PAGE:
A beginner's guide to Bitcoin: what you need to know
Bitcoin is - again - the word on everyone's lips. After hitting record prices in 2013, things went quiet.
But you can't keep a good speculative bubble down - until it pops, that is.
Bitcoin promises the best of two different worlds: anonymity but also complete security. Its underpinnings are a bit of techno-jargon called blockchain.
In short, the "ledger" of who owns what doesn't sit at a central bank - or any bank at all. Instead, the records are kept simultaneously across many computers that all check in with each other. And the owners are known only by a string of unique text; the system doesn't keep a record of who is who.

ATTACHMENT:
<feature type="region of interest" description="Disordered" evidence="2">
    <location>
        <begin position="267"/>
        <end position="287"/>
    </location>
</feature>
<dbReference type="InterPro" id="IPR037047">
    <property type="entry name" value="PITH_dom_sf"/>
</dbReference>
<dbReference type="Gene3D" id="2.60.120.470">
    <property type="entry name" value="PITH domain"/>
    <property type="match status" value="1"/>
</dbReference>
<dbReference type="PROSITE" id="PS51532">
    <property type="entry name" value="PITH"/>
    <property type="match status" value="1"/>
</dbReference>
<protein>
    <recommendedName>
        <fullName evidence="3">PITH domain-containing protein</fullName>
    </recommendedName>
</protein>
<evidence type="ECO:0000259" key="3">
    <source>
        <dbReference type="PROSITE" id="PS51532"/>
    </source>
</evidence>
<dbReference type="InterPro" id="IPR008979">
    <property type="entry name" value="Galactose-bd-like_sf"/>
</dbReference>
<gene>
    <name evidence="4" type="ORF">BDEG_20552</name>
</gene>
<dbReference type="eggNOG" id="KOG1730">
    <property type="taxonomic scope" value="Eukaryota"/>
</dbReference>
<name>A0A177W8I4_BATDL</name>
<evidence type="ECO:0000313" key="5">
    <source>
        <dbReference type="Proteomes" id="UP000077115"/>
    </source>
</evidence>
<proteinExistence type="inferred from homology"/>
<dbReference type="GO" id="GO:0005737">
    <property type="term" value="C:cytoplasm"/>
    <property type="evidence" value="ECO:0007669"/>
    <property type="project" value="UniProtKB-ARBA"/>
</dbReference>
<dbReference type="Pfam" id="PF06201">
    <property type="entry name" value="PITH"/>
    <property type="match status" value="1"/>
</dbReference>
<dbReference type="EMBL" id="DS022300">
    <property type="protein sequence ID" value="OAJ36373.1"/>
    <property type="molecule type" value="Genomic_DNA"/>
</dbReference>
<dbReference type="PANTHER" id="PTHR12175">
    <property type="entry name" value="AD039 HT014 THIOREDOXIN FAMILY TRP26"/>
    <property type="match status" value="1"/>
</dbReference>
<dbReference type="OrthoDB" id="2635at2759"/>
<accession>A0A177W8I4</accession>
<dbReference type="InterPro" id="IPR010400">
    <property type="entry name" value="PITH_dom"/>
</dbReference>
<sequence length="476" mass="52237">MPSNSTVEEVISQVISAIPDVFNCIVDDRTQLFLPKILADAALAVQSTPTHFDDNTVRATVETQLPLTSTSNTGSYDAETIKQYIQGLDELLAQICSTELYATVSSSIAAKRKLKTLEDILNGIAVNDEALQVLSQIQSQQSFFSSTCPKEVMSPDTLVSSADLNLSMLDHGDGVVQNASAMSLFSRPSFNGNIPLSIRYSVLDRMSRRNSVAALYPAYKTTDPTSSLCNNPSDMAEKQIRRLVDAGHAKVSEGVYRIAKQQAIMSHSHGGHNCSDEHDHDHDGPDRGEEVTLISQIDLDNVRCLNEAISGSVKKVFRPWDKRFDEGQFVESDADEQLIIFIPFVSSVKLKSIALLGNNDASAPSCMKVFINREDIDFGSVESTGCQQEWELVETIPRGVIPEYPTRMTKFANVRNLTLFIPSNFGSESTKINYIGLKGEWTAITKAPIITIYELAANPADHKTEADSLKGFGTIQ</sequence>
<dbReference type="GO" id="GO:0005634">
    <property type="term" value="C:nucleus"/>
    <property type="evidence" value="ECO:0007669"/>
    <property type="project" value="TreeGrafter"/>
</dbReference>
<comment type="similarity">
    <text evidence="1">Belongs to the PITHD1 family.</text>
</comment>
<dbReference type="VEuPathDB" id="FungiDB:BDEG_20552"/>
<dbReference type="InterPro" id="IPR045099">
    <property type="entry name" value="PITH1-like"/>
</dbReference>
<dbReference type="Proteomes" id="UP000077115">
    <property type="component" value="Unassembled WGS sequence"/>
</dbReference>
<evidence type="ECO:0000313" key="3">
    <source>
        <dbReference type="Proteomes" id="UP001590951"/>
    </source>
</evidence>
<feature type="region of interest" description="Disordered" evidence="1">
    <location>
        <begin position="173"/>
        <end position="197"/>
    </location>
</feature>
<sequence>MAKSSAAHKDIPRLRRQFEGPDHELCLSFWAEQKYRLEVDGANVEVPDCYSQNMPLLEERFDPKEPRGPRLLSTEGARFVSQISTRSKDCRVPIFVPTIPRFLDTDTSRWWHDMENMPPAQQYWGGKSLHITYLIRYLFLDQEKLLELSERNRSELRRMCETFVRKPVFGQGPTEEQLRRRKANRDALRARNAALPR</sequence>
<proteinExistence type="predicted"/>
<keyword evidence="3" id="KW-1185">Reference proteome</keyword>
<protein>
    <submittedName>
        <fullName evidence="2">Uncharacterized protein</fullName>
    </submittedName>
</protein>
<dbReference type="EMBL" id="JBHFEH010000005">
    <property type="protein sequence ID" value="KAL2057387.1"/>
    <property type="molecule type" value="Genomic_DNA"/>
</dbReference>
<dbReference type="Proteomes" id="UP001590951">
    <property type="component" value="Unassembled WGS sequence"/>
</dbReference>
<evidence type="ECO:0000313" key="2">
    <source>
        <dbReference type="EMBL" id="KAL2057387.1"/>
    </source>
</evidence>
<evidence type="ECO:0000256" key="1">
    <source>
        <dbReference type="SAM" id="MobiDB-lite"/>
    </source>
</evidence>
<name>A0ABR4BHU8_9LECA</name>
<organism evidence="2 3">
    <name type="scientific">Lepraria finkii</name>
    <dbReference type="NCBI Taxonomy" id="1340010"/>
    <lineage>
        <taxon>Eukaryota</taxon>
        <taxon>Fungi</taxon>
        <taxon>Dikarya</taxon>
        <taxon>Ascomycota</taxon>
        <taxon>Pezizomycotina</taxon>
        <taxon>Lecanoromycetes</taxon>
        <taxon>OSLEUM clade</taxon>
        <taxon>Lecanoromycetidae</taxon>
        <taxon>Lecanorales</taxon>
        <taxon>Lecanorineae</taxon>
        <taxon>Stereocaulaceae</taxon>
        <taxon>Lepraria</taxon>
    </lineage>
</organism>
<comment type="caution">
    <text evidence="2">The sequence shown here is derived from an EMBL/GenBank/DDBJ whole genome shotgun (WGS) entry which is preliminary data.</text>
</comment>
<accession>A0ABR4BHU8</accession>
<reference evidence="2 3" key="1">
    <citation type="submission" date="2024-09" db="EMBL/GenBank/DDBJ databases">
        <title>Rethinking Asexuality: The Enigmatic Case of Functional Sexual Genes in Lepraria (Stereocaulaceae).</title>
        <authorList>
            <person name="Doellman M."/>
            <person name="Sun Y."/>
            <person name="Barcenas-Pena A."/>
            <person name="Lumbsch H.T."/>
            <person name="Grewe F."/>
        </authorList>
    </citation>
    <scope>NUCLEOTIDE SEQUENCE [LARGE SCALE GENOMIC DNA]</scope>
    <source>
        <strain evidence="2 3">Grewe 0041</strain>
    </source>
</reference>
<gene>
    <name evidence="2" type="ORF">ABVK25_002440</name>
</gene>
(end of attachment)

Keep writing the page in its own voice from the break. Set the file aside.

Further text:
Buying and selling bitcoin is simple enough: you find a marketplace (online, naturally) and swap your dollars for bitcoin.
Just don't lose your code or your computer.
Otherwise, you could be seriously out of pocket.
And then? Well, that's the thing. The value of bitcoin, like any other asset, is determined by what someone else will pay for it (which at the time of writing was $3850 for one).
And that's been a rollercoaster ride thus far.
So all you have to do is work out how to value it... which is pretty much impossible.
It pays no interest or dividends; it makes no profits. So there's no way of knowing how much someone will pay you for it 12 months or 12 years from now.
Maybe bitcoin will age like a Picasso or a bottle of Grange.
Or it'll go the way of Beanie Babies and that collection of hubcaps in the shed that you're sure will be worth something some day.
The problem is there's no way of handicapping the odds: and that's a poor way to invest.